Despite unanimous approval by the United States Senate, the House of Representatives on Dec. 16 blocked the “International Protecting Girls by Preventing Child Marriage Act” in a 241-166 vote. To pass, the bill needed to be endorsed by two-thirds of those present; it fell short by 31 votes.
“We came so far – and so close,” said Sarah Degnan Kambou, president of the International Center for Research on Women (ICRW). “We will continue to educate members of Congress about the causes and consequences of child marriage, work with them to identify solutions and re-double our efforts to pass the bill next year.”
Approved by the Senate on Dec. 1, the bill would have required the U.S. State Department to address child marriage in its annual human rights report. It also would have authorized the government to integrate prevention efforts into existing development programs.
However, the Congressional Budget Office estimated that the bill would cost approximately $67 million over five years to implement.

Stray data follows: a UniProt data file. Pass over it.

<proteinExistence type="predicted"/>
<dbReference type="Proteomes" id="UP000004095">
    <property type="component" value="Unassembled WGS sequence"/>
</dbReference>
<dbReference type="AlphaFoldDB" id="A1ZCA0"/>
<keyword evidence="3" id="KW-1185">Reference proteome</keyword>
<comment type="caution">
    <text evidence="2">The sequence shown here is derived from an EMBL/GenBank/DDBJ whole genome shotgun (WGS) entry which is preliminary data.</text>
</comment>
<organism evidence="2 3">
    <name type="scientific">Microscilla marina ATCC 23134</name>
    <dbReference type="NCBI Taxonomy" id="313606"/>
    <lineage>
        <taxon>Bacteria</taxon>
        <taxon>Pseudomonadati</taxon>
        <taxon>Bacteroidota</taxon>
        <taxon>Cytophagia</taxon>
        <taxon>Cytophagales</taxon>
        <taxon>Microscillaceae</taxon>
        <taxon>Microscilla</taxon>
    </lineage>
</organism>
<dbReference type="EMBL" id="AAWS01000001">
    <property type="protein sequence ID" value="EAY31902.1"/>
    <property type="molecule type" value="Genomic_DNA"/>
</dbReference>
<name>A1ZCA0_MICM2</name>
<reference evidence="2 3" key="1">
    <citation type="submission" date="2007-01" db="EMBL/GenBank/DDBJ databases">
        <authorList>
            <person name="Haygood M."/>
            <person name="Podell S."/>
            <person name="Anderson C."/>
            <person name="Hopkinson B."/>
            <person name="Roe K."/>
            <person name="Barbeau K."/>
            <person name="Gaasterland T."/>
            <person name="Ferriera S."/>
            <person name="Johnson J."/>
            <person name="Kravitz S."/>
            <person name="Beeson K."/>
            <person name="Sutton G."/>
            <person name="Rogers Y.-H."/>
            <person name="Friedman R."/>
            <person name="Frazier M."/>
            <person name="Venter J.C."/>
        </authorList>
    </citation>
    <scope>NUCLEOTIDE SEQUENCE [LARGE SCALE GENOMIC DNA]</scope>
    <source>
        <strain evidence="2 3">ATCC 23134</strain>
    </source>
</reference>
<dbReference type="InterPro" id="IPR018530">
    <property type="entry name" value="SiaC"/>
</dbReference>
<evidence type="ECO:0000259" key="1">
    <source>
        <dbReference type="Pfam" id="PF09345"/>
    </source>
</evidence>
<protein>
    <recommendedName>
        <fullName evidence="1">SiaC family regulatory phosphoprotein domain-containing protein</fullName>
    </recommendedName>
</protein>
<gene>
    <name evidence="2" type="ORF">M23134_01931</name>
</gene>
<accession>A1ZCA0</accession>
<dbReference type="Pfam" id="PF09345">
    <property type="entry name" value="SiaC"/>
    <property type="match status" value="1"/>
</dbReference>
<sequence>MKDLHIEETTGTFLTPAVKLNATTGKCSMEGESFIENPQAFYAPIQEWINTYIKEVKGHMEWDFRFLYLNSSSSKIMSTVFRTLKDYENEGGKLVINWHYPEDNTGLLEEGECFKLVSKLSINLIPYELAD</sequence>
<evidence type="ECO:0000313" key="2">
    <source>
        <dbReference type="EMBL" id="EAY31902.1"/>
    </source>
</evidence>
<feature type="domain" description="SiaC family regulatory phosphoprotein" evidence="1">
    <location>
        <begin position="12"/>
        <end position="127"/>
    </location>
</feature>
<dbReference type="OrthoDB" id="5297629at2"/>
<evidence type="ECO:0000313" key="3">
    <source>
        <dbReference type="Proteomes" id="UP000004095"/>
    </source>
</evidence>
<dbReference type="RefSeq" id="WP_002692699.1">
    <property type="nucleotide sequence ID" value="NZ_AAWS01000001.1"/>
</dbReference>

“Despite the outcome, the bill garnered the support of 113 co-sponsors,” Kambou said, “and we believe many congressional members continue to care deeply about the issue of child marriage.” Among them were Rep. Betty McCollum (D-Minn.) and Rep. Aaron Schock (R-Ill.), who championed the effort in the House. “ICRW thanks them for their leadership,” Kambou said.
A decade of ICRW research shows that child marriage results in a myriad of problems for girls and young women, such as a higher risk of domestic violence, HIV infection and maternal mortality. But research also shows that well-executed programs can increase the age of marriage for girls – throughout entire communities – in a relatively short period of time.
“We will continue to identify solutions to the issue of child marriage – including those that are best carried out by the U.S. government,” Kambou said.